Here is what Dr. John Preston says about the psychosis continuum:

"A depressed person can have very strong impulses, thoughts, feelings and a strong urge of wanting to be dead. They have intrusive thoughts such as I wish I were dead or I should be dead. They don't feel in control of their moods, but they don't hear a voice outside of their head or see images of their own death. The thoughts of wanting to be dead feel very odd and strong, but they have not crossed over into psychosis. If you ask the person if someone outside of their mind put the thoughts there, they would be able to say no. There is a sense of ownership to the thoughts as terrible as they are. Now, if a person thinks, feels and then says that the thoughts were put in their head by Satan, you have crossed over to delusional psychosis. They have moved from the gray area into psychosis."

Where do you, or the person you care about, exist on the psychosis continuum?

Here is the short recap of this more technical part of the article:

  • Psychosis is a break with reality that has two symptoms: hallucinations and delusions. Hallucinations involve the senses and are experienced outside of the body- such as voices that are not your own or seemingly real visions that are not real. Delusions are feelings and false beliefs such as believing the government has installed cameras in your house to monitor your every move.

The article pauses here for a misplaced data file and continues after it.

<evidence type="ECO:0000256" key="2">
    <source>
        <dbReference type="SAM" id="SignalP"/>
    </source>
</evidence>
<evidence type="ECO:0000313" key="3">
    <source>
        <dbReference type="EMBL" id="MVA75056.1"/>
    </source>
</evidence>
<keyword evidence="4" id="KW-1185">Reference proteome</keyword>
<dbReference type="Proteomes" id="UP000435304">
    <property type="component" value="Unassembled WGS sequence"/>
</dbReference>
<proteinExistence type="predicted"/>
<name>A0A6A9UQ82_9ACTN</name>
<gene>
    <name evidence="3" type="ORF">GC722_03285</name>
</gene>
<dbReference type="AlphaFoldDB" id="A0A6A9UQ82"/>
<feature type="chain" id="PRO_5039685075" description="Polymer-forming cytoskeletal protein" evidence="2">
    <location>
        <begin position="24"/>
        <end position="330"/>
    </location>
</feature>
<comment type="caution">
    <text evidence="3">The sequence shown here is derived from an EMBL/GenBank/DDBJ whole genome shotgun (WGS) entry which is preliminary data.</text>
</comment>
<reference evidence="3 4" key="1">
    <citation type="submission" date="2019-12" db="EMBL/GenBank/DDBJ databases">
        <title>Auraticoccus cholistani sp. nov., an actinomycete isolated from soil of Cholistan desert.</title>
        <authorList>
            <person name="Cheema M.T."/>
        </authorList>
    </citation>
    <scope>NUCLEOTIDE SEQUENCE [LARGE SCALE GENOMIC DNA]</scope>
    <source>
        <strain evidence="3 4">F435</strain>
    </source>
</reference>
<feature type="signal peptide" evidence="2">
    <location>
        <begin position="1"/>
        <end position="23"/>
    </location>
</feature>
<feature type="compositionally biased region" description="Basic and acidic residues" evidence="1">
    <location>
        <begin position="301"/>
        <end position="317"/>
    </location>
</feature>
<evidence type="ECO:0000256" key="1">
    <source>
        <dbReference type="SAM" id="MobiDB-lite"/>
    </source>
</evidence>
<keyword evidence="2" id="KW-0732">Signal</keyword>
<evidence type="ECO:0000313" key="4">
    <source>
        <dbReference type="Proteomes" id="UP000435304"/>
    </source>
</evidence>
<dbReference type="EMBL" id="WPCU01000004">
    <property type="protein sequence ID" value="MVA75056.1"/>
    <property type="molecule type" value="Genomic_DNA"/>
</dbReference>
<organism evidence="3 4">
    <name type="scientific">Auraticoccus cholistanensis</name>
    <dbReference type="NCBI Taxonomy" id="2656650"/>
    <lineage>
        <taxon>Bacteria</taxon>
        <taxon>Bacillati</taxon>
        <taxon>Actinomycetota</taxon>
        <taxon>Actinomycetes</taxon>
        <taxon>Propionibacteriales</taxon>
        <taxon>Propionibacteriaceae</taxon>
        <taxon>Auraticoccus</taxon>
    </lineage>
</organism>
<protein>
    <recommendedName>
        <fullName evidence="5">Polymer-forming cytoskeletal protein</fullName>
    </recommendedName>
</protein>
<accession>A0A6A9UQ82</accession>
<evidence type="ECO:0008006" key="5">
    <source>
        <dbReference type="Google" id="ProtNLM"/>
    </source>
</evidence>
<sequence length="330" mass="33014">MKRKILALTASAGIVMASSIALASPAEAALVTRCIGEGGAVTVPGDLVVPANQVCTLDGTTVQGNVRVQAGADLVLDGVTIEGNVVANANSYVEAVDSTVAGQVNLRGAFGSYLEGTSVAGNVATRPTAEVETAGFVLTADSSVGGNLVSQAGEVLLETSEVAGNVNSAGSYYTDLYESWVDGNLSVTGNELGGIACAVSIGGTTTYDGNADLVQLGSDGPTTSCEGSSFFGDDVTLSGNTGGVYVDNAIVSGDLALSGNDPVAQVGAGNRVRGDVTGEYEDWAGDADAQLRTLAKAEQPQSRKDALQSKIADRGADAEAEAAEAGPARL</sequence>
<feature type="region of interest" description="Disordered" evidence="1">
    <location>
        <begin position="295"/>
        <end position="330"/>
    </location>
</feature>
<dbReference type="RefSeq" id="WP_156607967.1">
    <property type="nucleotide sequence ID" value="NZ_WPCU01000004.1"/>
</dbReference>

• Bipolar psychosis is different than schizophrenia psychosis as it is always combined with either depression, mania or both. The psychosis does not exist on its own.
  • Bipolar psychosis is more common in Bipolar I with full-blown mania and severe depression though it often occurs in a milder form with Bipolar I and Bipolar II depression. It is very rare with Bipolar II hypomania. It's estimated that 70% of people with Bipolar I have mania with psychotic features and 50% of people with Bipolar I and Bipolar II have depression with psychotic features.
  • Psychosis works on a continuum. There is a point where typical and even very strong and 'odd' bipolar symptoms such as seen in grandiose mania or suicidal depression move into the gray area between typical symptoms and these symptoms combined with psychosis.
  • Psychotic symptoms are 'bizarre' and don't respond well to reality testing.

APA Reference
Fast, J. (2021, December 28). Progression of Psychosis in Bipolar Disorder, HealthyPlace. Retrieved on 2024, July 22 from

Last Updated: January 7, 2022

Medically reviewed by Harry Croft, MD